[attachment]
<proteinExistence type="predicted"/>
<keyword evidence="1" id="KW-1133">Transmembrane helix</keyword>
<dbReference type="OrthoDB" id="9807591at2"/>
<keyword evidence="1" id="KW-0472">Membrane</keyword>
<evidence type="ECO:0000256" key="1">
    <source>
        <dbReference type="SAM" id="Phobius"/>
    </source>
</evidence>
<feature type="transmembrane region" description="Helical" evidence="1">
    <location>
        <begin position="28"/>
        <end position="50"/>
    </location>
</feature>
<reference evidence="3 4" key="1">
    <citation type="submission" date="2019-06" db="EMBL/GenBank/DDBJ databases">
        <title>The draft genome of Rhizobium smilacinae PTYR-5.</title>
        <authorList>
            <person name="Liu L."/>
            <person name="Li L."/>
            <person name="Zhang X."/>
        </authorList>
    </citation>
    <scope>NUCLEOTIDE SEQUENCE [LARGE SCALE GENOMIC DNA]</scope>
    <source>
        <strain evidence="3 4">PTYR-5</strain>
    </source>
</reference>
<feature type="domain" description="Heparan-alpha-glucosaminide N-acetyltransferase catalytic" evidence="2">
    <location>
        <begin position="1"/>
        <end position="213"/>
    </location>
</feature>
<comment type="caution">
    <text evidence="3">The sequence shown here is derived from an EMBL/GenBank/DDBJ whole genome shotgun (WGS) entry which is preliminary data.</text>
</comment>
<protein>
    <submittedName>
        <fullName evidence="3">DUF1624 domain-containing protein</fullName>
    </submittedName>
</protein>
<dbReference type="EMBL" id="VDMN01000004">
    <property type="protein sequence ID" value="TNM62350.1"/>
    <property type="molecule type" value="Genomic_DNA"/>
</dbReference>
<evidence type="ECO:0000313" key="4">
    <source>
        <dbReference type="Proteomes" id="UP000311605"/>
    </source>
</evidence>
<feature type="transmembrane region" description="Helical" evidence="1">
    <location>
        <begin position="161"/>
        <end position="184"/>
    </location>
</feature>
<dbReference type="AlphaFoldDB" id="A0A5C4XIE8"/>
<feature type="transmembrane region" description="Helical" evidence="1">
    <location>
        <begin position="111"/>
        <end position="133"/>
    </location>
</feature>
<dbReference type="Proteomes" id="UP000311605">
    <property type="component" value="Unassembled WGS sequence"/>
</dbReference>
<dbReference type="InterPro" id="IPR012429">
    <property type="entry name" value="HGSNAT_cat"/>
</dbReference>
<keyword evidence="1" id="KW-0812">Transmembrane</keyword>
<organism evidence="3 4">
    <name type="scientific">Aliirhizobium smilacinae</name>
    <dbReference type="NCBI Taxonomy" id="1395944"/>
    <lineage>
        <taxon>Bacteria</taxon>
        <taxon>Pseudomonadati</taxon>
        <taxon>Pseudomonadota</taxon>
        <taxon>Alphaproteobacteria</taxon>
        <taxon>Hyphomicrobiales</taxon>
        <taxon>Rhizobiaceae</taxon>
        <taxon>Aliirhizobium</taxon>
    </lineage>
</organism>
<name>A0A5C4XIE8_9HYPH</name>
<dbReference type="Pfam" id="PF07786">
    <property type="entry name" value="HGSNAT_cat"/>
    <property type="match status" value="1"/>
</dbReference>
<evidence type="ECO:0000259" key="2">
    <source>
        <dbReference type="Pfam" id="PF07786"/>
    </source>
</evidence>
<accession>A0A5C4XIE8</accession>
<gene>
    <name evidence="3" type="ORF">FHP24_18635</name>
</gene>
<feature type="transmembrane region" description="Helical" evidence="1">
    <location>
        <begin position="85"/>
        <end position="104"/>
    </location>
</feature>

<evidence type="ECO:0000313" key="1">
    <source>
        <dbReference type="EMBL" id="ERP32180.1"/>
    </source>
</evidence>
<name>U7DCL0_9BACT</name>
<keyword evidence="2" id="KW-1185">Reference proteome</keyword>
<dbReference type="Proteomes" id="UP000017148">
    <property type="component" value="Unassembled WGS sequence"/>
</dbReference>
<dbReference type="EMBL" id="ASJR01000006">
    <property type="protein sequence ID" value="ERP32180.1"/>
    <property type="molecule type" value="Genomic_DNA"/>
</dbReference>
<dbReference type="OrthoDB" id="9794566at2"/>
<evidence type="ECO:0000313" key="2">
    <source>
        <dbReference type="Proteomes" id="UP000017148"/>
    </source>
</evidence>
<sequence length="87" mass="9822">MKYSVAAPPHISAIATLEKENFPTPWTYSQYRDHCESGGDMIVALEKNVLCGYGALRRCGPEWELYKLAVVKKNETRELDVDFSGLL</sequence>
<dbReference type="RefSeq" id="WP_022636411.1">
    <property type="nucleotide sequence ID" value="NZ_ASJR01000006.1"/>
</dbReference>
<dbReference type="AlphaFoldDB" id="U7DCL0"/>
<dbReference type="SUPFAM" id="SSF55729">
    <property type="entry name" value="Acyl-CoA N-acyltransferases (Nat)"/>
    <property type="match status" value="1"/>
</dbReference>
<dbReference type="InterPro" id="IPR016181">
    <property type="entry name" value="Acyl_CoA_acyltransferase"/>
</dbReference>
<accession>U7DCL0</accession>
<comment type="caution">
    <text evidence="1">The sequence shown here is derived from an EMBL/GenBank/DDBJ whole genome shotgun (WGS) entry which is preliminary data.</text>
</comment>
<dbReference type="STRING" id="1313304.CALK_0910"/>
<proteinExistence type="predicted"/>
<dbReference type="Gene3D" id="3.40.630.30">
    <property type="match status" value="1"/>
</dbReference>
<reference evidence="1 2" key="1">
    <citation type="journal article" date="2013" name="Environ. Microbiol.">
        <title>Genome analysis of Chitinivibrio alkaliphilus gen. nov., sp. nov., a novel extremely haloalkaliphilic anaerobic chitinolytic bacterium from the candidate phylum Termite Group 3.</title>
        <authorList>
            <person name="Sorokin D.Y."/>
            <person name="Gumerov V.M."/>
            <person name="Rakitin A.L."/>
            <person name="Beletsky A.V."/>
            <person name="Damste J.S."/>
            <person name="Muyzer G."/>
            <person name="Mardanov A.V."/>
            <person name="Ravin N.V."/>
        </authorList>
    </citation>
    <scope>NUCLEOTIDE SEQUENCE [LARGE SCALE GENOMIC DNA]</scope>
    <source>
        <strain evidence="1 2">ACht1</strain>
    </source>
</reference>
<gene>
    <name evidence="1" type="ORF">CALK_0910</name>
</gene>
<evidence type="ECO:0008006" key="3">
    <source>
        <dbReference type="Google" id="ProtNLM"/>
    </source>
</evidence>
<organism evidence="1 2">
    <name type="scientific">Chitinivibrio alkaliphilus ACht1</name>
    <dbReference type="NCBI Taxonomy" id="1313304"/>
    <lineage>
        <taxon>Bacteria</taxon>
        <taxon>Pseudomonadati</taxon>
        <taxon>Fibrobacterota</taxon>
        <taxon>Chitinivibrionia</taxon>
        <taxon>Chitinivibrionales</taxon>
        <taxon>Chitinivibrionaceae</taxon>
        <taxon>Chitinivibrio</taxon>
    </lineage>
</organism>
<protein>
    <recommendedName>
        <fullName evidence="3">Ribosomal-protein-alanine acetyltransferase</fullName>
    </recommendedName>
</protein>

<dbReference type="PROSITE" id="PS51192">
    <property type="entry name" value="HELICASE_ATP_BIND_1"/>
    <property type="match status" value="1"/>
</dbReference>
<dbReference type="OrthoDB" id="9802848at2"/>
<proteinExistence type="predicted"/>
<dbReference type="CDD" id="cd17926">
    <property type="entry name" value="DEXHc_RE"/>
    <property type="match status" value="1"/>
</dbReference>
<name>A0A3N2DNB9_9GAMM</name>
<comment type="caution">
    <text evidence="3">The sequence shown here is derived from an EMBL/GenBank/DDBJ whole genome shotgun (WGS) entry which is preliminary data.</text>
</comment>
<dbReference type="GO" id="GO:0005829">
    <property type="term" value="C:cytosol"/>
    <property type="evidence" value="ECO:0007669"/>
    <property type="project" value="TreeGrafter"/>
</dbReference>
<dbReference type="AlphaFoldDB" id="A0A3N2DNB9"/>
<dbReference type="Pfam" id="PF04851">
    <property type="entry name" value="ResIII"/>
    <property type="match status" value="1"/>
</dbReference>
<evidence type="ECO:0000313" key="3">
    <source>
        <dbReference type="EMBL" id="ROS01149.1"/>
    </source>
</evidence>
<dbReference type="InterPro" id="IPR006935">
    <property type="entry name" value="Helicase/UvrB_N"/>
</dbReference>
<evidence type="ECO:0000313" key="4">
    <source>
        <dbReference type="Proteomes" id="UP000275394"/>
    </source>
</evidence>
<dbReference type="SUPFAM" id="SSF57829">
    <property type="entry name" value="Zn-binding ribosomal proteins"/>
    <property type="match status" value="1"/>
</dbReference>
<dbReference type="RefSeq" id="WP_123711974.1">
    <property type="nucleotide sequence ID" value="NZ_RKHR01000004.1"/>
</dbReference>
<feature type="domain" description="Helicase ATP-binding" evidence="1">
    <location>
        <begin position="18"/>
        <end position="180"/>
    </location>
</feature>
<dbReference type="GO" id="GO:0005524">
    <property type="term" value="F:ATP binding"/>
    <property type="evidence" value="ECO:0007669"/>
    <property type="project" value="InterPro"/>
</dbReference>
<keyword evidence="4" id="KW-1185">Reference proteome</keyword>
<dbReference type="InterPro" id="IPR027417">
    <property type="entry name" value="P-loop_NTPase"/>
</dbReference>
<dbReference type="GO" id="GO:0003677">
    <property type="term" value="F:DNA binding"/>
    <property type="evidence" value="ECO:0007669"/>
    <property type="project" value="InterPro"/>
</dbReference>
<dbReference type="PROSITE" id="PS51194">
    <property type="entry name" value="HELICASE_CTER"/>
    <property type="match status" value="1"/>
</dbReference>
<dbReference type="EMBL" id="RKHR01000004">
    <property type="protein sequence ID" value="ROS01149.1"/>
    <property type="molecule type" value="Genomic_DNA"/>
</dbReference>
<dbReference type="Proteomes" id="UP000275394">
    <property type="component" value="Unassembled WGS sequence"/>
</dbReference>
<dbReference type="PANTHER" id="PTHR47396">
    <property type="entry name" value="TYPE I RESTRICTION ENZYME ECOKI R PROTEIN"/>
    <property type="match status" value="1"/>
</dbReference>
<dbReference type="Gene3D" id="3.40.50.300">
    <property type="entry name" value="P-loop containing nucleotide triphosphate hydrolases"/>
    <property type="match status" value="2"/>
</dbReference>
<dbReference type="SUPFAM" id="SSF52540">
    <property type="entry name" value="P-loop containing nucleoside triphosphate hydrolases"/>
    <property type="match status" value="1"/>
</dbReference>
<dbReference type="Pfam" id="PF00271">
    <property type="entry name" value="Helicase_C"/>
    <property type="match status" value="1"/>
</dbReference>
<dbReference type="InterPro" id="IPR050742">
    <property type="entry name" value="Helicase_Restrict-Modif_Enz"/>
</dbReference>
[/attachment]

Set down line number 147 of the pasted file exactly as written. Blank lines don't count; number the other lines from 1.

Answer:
<reference evidence="1 2" key="1">